Further, Waymo has a strategic alliance with Land Rover Jaguar to design and produce an autonomous fleet of Jaguar I‑PACE vehicles. The duo expects as many as 20,000 I-Pace vehicles to be part of Waymo’s ride-sharing autonomous network in the first two years of its production. To learn more, read Alphabet’s Waymo Is Planning Massive Expansion of Taxi Service.

Ford is making its way

Ford is investing heavily in becoming a leader in the autonomous vehicle segment. The company, along with Volkswagen, has invested in Argo AI for research and development of autonomous vehicles. It plans to launch its self-driving cars by 2021.

Ford believes that the transportation industry is evolving fast, and robotaxis could bring in a new age of growth. The company plans to tap this opportunity with Ford Smart Mobility. Jim Hackett, president and CEO of Ford, said, “Transportation in the world today is on the cusp of a major revolution, and Ford plans to lead the way by changing the way the world moves through Ford Smart Mobility.”

Robotaxis by Tesla

Another mainstream player, Tesla, is all set to launch its fleet of robotaxis by 2020. It will initially offer its Model 3 for the robotaxi service. Tesla is also planning to launch Tesla Network, which will allow owners to place their autonomous vehicles as robotaxis.

Tesla Network, an innovative concept, could change the way the transportation sector works. Moreover, customers will look at car ownership from a different perspective. Some might not want to own a car at all due to the availability of robotaxis. However, others could own a vehicle for the earnings opportunity (which Tesla puts at about $30,000 per year).

Tesla’s car will come with a next-generation battery, which will be good for about 1 million miles. These cars will require minimal maintenance and have a competitive operating cost. The company expects its robotaxis to run at a cost of about $0.18 per mile, much lower than major ride-sharing companies.

Apple is still keeping its project a secret

Apple (AAPL) isn’t far behind in the race. It’s acquired Drive.ai for its hush-hush autonomous car project. Recently, it tested its self-driving car in Cupertino for its sensors. The company has been pretty quiet on its autonomous car progress, but it’s testing more and more self-driving cars.

Overall

Voyage is quite small compared to the behemoths in the industry, but it’s seeing impressive growth. It does plan to expand outside the retirement community, but it will need time to reach cities (considering its long path to commercialization in urban areas). Plus, in the next couple of years, leading automakers may have launched robotaxi networks. The company will likely need more time to grow in order to compete with the heavyweights.

To learn more, read Autonomous Cars: Ford and Tesla Have Big Plans.

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    Transportation Roundup: Last Day Set For Downtown Shuttle

    Available now for IOS and Android, the app is designed to combine some of the convenience of Uber and Lyft with the security of traditional taxi …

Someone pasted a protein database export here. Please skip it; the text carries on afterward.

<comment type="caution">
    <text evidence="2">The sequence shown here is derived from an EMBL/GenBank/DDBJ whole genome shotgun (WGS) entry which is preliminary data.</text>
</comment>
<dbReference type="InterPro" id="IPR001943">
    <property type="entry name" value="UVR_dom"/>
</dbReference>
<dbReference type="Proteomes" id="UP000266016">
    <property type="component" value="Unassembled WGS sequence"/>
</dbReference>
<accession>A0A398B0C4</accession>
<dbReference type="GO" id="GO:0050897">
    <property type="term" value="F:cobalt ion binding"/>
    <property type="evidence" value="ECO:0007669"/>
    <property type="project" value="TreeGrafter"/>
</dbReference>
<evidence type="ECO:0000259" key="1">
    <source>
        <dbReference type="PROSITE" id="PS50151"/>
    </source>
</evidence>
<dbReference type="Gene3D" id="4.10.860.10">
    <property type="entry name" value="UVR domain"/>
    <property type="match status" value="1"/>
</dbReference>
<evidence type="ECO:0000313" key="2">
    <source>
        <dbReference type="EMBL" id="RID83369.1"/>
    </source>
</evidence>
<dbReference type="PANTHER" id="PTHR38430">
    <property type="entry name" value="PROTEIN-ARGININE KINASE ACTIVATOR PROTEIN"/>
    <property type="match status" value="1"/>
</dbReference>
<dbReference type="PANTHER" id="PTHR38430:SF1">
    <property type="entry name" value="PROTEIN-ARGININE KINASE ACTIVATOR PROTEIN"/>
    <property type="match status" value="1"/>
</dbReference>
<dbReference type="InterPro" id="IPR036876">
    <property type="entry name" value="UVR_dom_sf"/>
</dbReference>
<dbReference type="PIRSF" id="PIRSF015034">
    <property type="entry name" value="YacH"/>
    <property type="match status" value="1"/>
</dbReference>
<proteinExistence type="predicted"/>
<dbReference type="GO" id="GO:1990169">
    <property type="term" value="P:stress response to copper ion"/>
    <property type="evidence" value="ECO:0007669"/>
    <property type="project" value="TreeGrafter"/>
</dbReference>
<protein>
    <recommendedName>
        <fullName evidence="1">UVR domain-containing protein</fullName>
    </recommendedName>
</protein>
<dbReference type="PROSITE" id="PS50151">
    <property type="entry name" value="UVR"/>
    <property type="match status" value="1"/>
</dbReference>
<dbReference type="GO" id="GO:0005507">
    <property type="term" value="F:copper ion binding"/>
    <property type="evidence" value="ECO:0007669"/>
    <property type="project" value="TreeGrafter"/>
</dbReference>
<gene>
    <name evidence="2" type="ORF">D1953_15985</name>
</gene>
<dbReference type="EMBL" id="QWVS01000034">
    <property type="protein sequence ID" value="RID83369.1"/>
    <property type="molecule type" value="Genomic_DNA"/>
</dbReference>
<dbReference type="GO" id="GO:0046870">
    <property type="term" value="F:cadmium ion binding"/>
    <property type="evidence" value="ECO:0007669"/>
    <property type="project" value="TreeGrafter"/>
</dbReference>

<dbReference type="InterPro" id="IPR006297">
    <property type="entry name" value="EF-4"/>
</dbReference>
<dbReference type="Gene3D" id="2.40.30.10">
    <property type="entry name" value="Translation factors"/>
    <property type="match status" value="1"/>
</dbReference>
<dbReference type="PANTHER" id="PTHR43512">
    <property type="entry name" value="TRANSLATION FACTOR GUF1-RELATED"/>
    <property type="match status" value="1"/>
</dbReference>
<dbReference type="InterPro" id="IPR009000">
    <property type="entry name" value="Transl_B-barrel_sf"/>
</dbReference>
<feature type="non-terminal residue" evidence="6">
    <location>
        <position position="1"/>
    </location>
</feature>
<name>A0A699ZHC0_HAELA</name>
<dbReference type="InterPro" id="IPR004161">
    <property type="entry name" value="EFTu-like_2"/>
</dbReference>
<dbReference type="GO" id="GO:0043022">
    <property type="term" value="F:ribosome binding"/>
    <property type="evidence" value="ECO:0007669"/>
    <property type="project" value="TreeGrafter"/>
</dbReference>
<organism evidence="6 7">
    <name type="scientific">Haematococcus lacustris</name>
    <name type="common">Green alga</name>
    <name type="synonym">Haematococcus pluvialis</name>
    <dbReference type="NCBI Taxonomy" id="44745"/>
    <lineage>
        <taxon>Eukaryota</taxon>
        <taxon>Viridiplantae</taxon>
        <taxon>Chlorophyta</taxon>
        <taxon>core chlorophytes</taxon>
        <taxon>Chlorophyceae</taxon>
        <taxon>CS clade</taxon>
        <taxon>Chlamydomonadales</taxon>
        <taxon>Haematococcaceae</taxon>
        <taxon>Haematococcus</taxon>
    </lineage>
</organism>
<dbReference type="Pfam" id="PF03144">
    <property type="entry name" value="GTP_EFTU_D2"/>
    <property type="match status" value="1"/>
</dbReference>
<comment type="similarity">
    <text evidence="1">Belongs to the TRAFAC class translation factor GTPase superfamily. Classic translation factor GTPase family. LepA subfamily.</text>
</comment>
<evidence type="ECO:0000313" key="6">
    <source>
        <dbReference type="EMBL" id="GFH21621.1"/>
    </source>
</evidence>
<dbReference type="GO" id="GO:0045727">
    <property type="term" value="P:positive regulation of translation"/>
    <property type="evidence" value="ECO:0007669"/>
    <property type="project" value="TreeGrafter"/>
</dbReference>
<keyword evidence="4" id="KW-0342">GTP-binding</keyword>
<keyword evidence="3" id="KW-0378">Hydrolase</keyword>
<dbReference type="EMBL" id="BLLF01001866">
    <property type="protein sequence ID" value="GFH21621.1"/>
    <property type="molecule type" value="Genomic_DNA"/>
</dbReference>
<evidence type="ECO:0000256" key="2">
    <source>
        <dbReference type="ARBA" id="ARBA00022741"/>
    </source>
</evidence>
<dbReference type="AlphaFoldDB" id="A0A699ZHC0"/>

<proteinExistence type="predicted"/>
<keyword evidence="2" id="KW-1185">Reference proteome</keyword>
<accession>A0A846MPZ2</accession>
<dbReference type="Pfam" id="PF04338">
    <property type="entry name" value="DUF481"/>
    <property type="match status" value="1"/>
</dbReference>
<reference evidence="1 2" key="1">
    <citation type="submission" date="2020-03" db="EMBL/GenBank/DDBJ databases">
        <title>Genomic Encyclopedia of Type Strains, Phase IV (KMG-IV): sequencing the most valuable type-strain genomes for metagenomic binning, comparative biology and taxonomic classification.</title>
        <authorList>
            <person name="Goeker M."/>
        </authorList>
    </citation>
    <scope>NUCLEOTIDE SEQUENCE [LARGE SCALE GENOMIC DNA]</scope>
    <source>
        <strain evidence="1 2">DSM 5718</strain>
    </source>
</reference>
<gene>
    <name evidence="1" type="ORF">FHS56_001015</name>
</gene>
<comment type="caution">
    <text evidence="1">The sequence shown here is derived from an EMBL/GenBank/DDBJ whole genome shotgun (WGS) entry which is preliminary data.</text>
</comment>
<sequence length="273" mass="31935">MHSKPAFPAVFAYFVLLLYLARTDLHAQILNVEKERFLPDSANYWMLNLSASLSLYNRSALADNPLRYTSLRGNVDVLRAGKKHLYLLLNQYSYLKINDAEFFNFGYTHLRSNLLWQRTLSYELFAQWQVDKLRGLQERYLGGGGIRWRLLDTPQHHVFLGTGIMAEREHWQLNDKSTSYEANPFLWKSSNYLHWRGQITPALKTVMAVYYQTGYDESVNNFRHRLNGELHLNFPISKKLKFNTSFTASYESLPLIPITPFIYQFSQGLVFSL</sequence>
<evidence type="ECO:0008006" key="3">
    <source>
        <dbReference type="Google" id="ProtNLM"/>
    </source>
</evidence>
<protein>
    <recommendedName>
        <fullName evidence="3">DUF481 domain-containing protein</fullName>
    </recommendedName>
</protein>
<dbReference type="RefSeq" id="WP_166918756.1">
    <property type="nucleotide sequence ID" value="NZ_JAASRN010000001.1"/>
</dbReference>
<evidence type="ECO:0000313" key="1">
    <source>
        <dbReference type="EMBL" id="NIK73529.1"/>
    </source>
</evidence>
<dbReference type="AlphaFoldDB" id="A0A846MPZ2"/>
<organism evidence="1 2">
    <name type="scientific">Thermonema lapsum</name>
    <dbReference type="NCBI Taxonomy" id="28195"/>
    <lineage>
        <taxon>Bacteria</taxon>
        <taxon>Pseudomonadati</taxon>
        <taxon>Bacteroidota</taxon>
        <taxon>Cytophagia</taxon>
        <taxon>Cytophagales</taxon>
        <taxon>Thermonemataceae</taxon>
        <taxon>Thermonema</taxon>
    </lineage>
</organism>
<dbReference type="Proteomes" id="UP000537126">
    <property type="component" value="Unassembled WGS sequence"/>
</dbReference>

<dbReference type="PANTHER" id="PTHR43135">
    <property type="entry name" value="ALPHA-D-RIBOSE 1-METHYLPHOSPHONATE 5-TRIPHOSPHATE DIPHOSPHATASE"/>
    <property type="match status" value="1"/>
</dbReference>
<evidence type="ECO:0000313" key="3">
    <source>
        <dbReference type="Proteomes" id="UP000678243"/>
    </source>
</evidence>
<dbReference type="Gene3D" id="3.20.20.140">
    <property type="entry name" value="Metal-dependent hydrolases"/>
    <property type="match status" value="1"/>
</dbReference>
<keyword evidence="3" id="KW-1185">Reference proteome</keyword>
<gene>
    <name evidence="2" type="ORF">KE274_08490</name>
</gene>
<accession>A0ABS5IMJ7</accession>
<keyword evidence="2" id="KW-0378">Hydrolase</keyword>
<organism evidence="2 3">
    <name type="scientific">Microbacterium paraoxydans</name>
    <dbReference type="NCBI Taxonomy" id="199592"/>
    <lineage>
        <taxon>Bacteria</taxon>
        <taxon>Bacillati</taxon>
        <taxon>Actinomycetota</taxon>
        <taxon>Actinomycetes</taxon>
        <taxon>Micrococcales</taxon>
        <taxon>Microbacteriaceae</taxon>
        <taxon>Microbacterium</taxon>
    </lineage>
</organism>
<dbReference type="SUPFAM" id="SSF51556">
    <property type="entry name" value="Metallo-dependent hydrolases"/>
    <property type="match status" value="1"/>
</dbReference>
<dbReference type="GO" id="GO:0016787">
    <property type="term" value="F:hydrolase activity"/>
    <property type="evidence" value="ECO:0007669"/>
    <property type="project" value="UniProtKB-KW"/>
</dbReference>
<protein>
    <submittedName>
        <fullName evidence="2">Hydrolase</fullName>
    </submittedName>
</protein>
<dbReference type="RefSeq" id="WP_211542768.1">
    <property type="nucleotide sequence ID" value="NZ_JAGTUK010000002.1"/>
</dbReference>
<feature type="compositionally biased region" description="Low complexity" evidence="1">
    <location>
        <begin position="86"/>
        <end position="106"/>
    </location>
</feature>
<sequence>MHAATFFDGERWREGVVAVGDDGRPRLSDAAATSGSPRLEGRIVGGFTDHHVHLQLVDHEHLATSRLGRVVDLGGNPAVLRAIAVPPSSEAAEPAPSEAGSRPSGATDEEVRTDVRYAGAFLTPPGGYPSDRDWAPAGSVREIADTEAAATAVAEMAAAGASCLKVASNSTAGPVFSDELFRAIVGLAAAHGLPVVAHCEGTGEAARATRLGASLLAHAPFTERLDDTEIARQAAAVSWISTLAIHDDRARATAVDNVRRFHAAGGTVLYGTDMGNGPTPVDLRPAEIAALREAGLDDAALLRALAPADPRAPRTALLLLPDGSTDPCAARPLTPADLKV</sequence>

The end is near for the Smart Circuit, the driverless shuttle that has been operating in Downtown Columbus since last December. Jennifer Fening, a spokesperson for Smart Columbus, said that the contract with the shuttle’s operator – May Mobility – is nearly up, and that the last day to take a ride on one of the five-passenger vehicles will be September 27.

    “The shuttle has welcomed more than 15,000 riders and has given our team real-world experience applying self-driving vehicle technology,” said Fening. “Our many learnings from this demonstration have helped to inform operation of the self-driving shuttle that Smart Columbus will launch in Lindenlate this year.”

    In other transportation news:

    An Irish startup has chosen Columbus as the launch city for its WINIcabs app. Available now for iOS and Android, the app is designed to combine some of the convenience of Uber and Lyft with the security of traditional taxi operators. As a press release states, it “combines Columbus’ taxi fleets under one app, putting the city’s extensive network of licensed, background-checked drivers at riders’ fingertips.”

    All Aboard Ohio is holding its fall meeting on September 28 in Columbus. Representatives of the Mid-Ohio Regional Planning Commission (MORPC), the Midwest Interstate Passenger Rail Commission, the Ohio Rail Development Commission, Transit Columbus and others will be on hand to discuss the latest developments in the rail and transit world.

    Age-Friendly Columbus recently announced the launch of a multi-faceted approach to improving mobility for seniors. One element of the program is a new, a free transit option called the Hilltop Circulator, which will offer rides to a range of locations, including the Hilltop YMCA, the Hilltop library branch, Westgate Recreation Center and Walgreens Pharmacy. Another circulator is planned for the Clintonville area.

    A new program designed to provide affordable late night transportation for Ohio State students launched in August. Called Lyft Ride Smart, the program offers five dollar discounts (paid by OSU) on Lyft rides booked between 9 p.m. and 3 a.m. The rides need to be within a designated service area (which consists of the neighborhoods surrounding campus), and to be eligible, students must select “shared ride” in the Lyft app. A limit of 10,000 discounted rides per month will by provided by OSU.

    The advocacy organization America Walks is bringing its National Walking Summit to Columbus on September 24. Called Places for People, the event is also sponsored by MORPC and will feature local and national speakers. MORPC’s annual Summit on Sustainability takes place on October 11.